The prices may vary, but the tariffs for parking surrounding the stations are around C$2.00 (US$1.56) between 3:00pm and 2:00 am and C$7.00 (US$5.48) per day. You can pay by cash or by card; VISA, Mastercard and American Express. Some stations are now using an App called 'Mobile Pay' which allows you to reserve and pay online for your trip.
You can find parking in all of the stations mentioned below: Don Mills , Ellesmere, Finch, Finch West, Highway 407, Islington , Keele , Kennedy , Kipling , Lawrence East , Leslie, Pioneer Village, Sheppard West, Victoria Park , Warden , Wilson , Yorkdale
Currently, the Toronto Metro System is undergoing construction. A fifth line being added to the system.The new line is called Eglintonse and will consist of 25 stations - 15 of which will be underground. The line will travel from East to West, parallel to Line 2, beginning at Kennedy Station and finishing at Mount Dennis West. It is forseen that Line 5 will be open to the public by 2021.
The construction of Line 5 is the only building work that is currently under-way, but there are plans that have been approved that are now being finalised. For example, Line 6 is planned to take you from Finch West to Humber College in the west.
There are also talks of demolishing of Line 3 and extending Line 2 to cover the lost area.
There are two main airports in Toronto; Toronto Pearson International Airport and Bily Bishop Toronto City Airport. As the airports are both in the city, it is possible to get to both Airports paying with just a basic ticket, on any form of transport.
There are different ways of getting to this airport.As there is no direct Metro route, you will need to take the metro to a bus stop, where a bus will then take you directly to your terminal.
192 AIRPORT ROCKET: Take metro Line 2 and stop at Kipling Station. From there, take bus #192 that will get you to the airport in 20 - 25 minutes. This bus runs Monday to Saturday from 5:30 am to 2:00 am and on Sundays, from 8:15 am to 2:15 am.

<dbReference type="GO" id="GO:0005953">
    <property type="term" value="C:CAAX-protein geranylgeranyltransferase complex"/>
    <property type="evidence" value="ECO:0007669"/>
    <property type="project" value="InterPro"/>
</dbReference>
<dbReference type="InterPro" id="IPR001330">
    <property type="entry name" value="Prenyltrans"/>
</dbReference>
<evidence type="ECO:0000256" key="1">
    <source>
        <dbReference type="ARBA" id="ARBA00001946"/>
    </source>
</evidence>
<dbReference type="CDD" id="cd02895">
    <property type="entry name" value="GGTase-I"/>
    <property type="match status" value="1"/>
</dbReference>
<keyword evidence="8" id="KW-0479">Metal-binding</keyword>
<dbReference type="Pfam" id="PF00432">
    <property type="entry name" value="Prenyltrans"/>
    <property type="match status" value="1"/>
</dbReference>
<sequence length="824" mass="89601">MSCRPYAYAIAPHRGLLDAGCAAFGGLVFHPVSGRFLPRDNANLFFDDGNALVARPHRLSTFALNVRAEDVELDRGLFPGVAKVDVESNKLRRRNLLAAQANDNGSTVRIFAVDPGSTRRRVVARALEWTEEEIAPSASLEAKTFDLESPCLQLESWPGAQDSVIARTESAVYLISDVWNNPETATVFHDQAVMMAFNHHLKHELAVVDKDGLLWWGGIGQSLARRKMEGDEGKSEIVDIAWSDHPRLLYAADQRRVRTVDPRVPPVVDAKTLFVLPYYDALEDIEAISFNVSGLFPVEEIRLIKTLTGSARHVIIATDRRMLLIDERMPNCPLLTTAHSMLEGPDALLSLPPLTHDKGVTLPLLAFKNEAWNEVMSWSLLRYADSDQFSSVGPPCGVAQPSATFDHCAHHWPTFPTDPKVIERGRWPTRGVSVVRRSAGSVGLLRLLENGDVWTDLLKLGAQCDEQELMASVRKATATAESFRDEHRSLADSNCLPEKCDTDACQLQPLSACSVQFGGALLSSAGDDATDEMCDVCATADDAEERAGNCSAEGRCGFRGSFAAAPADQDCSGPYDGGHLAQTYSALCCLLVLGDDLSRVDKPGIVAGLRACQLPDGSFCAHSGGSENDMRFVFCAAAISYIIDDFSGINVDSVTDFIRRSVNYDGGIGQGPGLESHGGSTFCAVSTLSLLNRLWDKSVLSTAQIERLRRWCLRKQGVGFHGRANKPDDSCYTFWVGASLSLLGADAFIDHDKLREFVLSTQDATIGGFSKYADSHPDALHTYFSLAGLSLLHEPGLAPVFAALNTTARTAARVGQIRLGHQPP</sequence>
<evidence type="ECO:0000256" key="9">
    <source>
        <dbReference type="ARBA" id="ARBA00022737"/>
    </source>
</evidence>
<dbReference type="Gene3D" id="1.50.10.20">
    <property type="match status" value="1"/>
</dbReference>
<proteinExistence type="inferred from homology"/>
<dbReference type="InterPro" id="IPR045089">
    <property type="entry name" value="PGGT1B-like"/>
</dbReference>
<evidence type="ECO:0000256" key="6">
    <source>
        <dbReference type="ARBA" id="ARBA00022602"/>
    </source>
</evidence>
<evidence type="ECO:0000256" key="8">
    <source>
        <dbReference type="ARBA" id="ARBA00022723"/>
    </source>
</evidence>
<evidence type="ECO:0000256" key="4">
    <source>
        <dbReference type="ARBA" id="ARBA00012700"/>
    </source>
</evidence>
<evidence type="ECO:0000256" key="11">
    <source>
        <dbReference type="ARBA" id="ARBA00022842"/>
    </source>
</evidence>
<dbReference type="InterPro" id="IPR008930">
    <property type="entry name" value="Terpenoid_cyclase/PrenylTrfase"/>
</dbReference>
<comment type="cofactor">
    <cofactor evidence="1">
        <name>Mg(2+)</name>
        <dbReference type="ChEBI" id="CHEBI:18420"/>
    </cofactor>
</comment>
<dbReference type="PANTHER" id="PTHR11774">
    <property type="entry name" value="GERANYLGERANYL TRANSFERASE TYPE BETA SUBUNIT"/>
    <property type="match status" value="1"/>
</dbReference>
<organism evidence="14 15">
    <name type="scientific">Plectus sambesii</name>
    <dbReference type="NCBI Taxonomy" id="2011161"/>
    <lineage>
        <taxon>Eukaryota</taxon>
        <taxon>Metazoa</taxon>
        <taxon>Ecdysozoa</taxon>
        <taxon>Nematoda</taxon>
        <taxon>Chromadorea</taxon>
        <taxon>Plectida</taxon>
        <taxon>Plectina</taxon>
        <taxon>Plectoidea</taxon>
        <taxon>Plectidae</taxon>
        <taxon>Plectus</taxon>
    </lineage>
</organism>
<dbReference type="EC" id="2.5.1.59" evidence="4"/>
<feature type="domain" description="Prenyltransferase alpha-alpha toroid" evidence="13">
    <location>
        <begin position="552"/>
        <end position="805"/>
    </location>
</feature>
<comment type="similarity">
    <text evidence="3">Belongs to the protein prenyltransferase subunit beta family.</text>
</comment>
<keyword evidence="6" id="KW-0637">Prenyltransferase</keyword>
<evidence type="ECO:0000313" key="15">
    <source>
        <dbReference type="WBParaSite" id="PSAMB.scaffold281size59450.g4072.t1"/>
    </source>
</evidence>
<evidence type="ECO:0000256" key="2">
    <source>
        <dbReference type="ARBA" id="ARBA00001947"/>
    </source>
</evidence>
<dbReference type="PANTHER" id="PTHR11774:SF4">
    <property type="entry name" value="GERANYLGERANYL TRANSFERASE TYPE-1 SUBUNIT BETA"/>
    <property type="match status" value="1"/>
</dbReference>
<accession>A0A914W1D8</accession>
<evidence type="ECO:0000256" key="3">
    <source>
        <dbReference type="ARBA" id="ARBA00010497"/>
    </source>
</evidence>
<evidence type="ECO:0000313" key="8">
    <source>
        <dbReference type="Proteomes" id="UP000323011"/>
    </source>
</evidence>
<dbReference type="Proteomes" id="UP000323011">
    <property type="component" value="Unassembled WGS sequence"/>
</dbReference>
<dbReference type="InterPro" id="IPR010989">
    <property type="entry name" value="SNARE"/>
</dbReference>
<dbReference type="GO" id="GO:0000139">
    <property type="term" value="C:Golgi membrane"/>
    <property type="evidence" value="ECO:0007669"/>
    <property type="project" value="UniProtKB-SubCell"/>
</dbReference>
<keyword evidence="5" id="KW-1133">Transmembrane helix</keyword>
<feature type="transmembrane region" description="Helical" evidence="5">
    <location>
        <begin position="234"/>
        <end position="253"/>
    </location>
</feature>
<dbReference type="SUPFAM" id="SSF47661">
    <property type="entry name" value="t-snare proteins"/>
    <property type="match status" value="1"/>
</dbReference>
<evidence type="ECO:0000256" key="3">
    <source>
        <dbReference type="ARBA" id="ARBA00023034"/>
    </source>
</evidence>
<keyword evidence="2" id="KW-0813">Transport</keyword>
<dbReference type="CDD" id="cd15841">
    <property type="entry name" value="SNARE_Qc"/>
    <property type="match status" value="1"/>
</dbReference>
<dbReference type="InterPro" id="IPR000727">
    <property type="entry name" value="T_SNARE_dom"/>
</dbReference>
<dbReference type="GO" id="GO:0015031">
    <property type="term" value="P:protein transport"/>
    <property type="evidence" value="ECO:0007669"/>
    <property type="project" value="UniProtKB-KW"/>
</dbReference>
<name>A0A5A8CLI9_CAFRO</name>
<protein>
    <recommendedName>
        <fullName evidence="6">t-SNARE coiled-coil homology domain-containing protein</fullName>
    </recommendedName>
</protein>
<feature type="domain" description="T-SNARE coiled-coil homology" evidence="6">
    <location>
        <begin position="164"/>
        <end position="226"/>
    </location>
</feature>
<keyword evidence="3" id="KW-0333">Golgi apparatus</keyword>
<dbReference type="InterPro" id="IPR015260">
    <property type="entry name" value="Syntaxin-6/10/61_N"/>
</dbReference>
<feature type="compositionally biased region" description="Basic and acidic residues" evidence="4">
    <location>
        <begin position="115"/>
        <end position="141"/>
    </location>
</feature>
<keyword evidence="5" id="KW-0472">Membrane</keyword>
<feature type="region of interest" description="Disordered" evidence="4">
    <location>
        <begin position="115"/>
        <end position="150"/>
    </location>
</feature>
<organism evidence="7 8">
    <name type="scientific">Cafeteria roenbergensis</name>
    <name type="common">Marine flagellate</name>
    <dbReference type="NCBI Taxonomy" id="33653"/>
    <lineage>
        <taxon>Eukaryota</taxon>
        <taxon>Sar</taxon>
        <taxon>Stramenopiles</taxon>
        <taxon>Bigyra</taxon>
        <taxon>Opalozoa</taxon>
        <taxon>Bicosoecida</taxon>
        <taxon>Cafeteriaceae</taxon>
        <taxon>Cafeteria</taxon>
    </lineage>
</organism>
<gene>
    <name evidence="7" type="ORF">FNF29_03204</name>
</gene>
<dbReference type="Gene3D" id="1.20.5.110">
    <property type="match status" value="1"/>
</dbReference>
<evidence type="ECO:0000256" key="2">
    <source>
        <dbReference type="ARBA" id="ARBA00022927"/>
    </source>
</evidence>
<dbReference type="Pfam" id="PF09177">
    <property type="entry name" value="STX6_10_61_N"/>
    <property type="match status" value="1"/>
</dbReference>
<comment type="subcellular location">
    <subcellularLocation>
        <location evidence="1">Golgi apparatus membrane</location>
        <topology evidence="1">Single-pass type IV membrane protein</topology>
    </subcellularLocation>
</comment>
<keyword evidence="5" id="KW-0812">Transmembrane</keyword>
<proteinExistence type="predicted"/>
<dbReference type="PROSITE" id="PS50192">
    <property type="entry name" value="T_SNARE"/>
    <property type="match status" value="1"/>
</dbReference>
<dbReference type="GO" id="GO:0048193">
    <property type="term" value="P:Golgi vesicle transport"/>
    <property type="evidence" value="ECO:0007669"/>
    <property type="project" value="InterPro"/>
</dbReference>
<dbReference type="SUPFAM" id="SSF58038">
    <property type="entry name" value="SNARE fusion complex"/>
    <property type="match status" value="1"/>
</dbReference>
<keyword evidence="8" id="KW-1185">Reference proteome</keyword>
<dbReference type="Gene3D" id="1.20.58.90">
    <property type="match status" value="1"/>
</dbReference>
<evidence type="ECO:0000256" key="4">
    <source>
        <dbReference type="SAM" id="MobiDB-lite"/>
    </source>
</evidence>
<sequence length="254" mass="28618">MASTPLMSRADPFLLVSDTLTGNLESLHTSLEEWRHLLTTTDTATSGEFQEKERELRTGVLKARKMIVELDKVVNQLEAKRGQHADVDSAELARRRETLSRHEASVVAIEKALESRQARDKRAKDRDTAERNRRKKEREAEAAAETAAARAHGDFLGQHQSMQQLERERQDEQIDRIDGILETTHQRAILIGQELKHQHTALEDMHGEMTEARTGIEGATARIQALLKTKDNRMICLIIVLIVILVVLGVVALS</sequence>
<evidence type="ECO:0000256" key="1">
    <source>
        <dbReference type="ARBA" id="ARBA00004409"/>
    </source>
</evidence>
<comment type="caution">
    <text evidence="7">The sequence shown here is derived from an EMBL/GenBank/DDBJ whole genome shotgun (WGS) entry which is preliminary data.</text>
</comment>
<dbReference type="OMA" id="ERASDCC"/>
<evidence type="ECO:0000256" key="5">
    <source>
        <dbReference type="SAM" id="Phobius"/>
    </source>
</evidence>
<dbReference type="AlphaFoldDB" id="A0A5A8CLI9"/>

52A LAWRENCE WEST: Take Line 1 until you arrive at lawrence or Lawrence West and then transfer to bus #52A. This bus will take you to the airport in 90 minutes in rush hour, but should take 70 minutes the rest of the day. This route is open from 5:30am to 1:00am all seven days of the week.
300A Bloor-Danforth: This route is the only option to arrive at this airport inbetween 2:00am and 5:00am, any day of the week. Get on this route at Bloor-Danforth. It takes about 45 minutes to get to the airport.
Again, There is no direct route on the Metro to get to this airport, although you can get to the tram stops that will take you to the airport from the Metro.
FROM UNION STATION: Get on line 1 until Union Station and then change to tram #509 Harbourfront.
FROM BATHURST STATION: Get on Line 2 until Bathurst Station and then change to tram #511 Bathurst.
CN TOWER: At one point the tallest building in the world, the CN Tower measure´s 553.333meters. The tower has transparent floors so you can look through all of them and admire the hieght of the tower or you can observe the views of the city. The tower is only 10 minutes from Union Station, on Line 1.
THE DISTILLERY DISTRICT: The distillery district is part of the old town and is a wonderful place to take in the charm of victorian Toronto. The area is full of beautifully restored buildings, boutiques and restaurants. Queen Station, on Line 1, is only ten minutes away on foot, but to save walking you could also get on tram #501 from Queen Station. The price of this tram ride is included in your ticket, making it a free alternative to walking.
SAINT LAWRENCE MARKET: This market has been open since 1803, even though the buildings it is now in were only built in 1850. The market is divided up in three sections that all specialise in their own products. You will find many different farmers produce and is the best way to try local food. Lawrence Station on Line 1 is only five minutes away on foot.